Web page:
When I got home I weighed 70 pounds, my teeth were knocked out, and I had suffered traumatic brain injury. But once I got home I didn’t care anymore started doing drugs again, stripping, and you name it I did it. Then I met John my true knight in shining armor. He sold his John Deere dealership to stay home and take care of me. I got clean in 2008 and have been ever since. I was diagnosed with bipolar in 2005 and am on meds that help tremendously. Is that it? I’m sorry still emotional after 12 years you’d think I would be less emotional but I’m not. I have a few more questions, but we can postpone. Oh OK go ahead we might as well wrap this up.You mentioned when we were talking earlier that you heard the voice of God just before you escaped. What was that like? When I felt the tap on my shoulder I turned around thinking someone was coming to take me away and beat or rape me again, but no one was there, then I heard a low clear voice tell me “Lori your going home” and I just felt warm and content for one moment. But I had no idea we were going home and the next night we were on our way.

So you got back and things didn’t go well at first like you said. Then you decided to write a book about the things that happened. Why? I kept being told that I should write a book about it, that it’s cathartic, it would take my mind off other things, yeah right I thought. So I sat down and started typing and for three months didn’t stop. I never have read my book from cover to cover because I’m scared to, but I let John proof read it for me chapter by chapter then I submitted it to a literary agent who edited the grammar and spelling. Then I self publbished. I really don’t know if it has helped me by writing it, but others tell me it has helped them (which is great). Everytime someone contacts me to speak or do a signing or something else, I have to embrace the whole book again and the nightmares come back and the flashbacks. Luckily my seizures have been few and far between though.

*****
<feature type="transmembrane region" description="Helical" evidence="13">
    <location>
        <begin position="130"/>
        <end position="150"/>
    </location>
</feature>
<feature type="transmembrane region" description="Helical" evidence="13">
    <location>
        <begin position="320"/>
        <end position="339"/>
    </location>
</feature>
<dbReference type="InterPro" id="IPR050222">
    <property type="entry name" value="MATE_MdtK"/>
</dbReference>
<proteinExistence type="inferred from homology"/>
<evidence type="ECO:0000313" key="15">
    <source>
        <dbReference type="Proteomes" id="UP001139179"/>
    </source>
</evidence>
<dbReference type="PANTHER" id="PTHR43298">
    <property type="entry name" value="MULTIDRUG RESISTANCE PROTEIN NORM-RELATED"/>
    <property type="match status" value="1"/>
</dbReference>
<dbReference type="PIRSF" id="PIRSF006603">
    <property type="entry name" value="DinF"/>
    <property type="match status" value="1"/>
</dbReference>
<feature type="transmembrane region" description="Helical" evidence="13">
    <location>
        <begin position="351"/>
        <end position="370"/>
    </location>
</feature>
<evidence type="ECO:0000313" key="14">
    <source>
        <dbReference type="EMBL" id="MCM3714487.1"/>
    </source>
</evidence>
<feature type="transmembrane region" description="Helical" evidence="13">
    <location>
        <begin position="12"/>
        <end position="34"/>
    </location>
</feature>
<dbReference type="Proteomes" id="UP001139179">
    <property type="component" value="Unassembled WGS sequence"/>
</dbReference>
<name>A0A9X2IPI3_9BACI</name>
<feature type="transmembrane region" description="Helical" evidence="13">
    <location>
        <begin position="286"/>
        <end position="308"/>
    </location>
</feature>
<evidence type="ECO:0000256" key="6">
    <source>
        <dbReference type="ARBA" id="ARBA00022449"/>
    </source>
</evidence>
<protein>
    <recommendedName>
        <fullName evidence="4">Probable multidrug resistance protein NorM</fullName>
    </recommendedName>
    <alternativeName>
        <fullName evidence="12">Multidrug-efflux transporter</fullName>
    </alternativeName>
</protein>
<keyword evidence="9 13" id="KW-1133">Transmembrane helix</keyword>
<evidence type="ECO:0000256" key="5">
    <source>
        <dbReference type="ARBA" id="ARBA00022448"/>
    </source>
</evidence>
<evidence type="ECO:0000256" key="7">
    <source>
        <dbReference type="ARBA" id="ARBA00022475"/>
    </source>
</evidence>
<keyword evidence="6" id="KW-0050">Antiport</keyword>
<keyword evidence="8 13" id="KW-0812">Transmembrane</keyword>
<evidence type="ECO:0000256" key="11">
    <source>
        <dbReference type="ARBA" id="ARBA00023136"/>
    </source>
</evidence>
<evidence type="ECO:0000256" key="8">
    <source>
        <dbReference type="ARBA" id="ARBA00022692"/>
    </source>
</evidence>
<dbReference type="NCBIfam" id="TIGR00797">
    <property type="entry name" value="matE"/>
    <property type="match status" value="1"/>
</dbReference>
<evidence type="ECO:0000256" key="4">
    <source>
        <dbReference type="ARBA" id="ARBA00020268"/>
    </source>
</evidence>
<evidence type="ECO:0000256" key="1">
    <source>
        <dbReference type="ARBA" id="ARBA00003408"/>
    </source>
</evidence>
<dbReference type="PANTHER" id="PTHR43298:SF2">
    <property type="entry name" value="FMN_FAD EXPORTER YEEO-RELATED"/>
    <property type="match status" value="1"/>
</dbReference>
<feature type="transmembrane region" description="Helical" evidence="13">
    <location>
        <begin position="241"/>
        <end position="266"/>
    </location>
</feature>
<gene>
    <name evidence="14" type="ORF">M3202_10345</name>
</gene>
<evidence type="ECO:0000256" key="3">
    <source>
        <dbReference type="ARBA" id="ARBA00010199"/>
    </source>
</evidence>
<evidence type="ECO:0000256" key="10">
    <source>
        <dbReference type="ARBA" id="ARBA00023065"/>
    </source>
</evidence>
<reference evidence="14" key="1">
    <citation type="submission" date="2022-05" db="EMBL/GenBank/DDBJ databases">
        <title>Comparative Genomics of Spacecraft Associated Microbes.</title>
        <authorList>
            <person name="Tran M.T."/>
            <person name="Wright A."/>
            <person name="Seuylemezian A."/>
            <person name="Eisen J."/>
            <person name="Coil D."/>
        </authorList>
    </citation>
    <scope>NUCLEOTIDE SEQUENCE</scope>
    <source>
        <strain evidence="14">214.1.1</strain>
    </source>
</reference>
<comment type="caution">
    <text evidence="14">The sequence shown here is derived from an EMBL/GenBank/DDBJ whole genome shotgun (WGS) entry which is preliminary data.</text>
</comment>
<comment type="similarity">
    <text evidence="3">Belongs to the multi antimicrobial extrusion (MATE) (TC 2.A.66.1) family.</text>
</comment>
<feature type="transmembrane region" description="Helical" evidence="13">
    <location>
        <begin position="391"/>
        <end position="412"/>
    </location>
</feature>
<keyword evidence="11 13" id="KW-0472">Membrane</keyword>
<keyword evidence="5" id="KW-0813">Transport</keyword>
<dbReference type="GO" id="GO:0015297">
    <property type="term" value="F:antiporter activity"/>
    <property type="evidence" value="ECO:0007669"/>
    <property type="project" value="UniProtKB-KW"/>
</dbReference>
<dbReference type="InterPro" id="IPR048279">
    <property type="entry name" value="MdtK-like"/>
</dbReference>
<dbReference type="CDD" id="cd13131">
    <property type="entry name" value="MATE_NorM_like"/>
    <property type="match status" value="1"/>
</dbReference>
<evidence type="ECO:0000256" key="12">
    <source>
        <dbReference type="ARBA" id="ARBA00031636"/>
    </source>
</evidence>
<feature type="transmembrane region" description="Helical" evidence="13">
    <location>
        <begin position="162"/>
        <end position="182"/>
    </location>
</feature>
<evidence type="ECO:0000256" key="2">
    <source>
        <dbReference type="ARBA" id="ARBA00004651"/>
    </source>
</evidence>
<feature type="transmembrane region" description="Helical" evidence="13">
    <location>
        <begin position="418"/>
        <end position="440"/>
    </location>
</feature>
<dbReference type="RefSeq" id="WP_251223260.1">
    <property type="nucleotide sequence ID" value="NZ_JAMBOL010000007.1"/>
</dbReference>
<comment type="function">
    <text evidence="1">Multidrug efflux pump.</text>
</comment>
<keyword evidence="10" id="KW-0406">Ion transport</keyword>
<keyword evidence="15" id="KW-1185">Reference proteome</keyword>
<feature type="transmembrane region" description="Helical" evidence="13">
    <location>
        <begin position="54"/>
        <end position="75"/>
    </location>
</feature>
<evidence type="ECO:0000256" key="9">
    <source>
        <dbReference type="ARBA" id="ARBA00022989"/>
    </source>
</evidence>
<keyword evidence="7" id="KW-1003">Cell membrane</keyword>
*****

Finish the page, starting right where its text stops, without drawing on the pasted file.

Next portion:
I love the title. How did you come up with it? A movie a long time ago called Brian’s Song it had James Caan I think in it, it was about a football player who got cancer and his struggles with life. I just loved that movie so it was after that.

Is there a message in the book you want to get across to readers? Yes you can overcome anything if you try. Don’t fall into a pattern like I did when I first got back from Iran, just focusing on all the pathetic things that have happened to you, that is the easy way out. Rise above that and be wise and break away from the crowd by turning your tragedy into a lesson learned and help to others when they are down on their luck. Portions of my book sales go to Amnesty International, The humane society, my drug addiction hospital and Henry Ford Hospital which has treated me since 2005. Thank you Justin for allowing me to tell my story, your a good man and on the right path to being a pastor.
When we first started talking you mentioned being interviewed on the Discovery Channel. What was that like? Was there any political or media response to what happened to you? The Discovery Channel (Fit and Health) did a mini documentary on me regarding my story. Even though a few facts were minimized if not wrong, they overall did a good job. I haven’t heard that there were ANY RESPONSES from that interview. Which I think is weird. I’m the third story in a series of three. This was aired on Dec. 27th 2012. The interview was nerve testing for sure.
Thank you so much for the interview. Your story is truly inspiring. What’s your life like now? I’m very happy now with the love of my life. I wish everyone well and never give up in the face of adversity. We have two choices in life to LIVE it or EXIST in it, I choose to LIVE it, and I hope you do too. I also have a blog that list all the links to stories or interviews regarding my book on the right of the page. www.lorissong.com